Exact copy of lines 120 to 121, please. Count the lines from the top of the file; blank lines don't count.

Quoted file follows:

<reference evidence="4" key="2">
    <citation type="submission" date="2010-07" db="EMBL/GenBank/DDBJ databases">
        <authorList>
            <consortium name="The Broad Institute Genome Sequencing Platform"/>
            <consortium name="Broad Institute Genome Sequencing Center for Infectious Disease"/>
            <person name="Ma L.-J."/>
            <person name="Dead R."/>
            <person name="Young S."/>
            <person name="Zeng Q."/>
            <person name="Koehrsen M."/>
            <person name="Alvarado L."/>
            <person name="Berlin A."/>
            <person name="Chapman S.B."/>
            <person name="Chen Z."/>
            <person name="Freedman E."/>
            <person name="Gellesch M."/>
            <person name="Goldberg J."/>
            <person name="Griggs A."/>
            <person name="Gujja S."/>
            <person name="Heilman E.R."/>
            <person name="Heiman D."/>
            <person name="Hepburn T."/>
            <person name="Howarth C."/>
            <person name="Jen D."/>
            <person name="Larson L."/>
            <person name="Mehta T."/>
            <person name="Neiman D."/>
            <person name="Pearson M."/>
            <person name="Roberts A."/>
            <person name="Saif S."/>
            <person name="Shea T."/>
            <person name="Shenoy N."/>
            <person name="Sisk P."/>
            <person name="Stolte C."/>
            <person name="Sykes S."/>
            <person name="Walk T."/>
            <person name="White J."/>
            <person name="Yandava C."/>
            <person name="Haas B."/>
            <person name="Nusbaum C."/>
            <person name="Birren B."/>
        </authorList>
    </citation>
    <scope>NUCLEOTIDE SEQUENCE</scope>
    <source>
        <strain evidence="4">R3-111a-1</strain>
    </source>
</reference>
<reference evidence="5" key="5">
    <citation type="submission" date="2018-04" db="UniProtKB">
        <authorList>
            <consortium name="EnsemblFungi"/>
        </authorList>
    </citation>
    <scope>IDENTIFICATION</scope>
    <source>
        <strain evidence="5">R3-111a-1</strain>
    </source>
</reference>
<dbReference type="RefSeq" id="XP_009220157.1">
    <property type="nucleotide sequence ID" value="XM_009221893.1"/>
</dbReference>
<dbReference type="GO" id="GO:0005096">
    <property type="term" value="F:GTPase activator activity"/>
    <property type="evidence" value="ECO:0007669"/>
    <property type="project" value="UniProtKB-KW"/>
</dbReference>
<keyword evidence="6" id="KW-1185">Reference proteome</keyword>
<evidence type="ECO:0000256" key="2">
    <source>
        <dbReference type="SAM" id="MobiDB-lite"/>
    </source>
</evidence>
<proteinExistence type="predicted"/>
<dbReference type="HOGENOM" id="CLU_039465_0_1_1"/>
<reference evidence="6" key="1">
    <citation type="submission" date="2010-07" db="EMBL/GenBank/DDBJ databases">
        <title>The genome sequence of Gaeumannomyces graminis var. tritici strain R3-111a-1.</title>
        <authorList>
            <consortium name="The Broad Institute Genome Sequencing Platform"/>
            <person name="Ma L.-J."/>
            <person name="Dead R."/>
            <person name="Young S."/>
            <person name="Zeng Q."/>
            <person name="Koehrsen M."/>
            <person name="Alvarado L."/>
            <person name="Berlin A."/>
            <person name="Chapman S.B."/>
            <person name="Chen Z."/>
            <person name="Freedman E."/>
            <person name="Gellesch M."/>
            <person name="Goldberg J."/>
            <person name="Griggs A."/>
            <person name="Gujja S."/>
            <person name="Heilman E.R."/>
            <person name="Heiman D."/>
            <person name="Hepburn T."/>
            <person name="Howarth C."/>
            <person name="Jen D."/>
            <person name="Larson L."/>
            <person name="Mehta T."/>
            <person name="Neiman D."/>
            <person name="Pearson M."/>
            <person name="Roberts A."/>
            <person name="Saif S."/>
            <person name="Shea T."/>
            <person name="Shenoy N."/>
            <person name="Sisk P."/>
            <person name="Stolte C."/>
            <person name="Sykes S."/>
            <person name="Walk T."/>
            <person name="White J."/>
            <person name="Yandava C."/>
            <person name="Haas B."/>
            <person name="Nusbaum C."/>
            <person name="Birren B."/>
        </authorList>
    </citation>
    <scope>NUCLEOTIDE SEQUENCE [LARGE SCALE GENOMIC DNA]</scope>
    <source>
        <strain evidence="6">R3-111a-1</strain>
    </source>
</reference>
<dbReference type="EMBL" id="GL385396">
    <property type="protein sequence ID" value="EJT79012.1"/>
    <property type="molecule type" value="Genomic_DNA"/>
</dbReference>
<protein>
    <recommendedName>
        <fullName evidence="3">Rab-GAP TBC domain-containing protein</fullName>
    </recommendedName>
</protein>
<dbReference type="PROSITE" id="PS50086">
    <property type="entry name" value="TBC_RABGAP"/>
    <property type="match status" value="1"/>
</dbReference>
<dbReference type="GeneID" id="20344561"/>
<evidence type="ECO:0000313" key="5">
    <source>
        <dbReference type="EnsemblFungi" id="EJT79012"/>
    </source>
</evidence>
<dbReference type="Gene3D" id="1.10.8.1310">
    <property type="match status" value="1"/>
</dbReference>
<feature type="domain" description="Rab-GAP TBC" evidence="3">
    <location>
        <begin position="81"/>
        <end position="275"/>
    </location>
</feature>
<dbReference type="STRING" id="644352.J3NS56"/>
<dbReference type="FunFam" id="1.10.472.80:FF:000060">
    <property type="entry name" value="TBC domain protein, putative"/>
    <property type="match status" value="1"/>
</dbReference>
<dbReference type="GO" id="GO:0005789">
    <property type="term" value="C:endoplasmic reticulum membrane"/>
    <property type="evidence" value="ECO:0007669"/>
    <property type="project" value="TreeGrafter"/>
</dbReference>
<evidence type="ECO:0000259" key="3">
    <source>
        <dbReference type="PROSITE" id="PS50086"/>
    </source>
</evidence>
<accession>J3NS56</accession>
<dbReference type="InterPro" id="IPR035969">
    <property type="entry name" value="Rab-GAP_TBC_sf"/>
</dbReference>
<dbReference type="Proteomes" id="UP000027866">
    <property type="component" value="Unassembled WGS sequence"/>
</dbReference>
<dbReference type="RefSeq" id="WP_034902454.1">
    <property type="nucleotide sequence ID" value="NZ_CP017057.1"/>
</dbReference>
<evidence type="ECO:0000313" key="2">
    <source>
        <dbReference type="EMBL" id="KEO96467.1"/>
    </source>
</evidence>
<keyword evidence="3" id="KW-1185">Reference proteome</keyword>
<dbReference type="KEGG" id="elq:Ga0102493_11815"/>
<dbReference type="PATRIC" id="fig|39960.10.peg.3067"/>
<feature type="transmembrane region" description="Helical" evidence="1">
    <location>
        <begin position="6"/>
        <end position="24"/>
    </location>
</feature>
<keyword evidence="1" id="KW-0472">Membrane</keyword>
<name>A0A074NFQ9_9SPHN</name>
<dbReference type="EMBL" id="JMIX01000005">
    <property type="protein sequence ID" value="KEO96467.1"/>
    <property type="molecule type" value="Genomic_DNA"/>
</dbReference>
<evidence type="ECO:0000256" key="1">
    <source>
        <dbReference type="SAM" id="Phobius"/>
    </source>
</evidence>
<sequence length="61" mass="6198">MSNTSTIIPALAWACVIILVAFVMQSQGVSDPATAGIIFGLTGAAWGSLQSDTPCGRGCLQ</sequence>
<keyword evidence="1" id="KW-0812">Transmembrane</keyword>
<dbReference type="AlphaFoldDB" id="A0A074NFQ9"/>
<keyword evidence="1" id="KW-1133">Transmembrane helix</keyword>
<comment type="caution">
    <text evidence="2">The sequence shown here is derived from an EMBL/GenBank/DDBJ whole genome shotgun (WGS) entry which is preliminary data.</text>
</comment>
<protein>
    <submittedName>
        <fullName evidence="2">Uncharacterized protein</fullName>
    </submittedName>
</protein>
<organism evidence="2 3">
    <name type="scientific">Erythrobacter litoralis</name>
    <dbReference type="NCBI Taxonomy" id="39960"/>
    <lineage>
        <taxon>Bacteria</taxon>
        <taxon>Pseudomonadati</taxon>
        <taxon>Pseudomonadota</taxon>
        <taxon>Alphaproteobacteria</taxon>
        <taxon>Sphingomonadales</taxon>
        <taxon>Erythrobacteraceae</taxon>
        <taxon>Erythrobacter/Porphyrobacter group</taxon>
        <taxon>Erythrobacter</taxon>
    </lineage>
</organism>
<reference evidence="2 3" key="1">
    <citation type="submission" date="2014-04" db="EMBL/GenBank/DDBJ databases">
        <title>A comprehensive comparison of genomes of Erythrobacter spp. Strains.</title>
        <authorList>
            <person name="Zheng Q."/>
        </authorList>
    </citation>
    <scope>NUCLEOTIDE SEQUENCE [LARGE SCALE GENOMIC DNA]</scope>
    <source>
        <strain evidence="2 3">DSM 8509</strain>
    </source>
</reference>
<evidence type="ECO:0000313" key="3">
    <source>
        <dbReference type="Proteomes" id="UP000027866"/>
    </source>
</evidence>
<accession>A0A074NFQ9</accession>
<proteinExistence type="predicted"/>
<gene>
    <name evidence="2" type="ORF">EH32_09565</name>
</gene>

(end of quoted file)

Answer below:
    <source>
        <strain evidence="6">R3-111a-1</strain>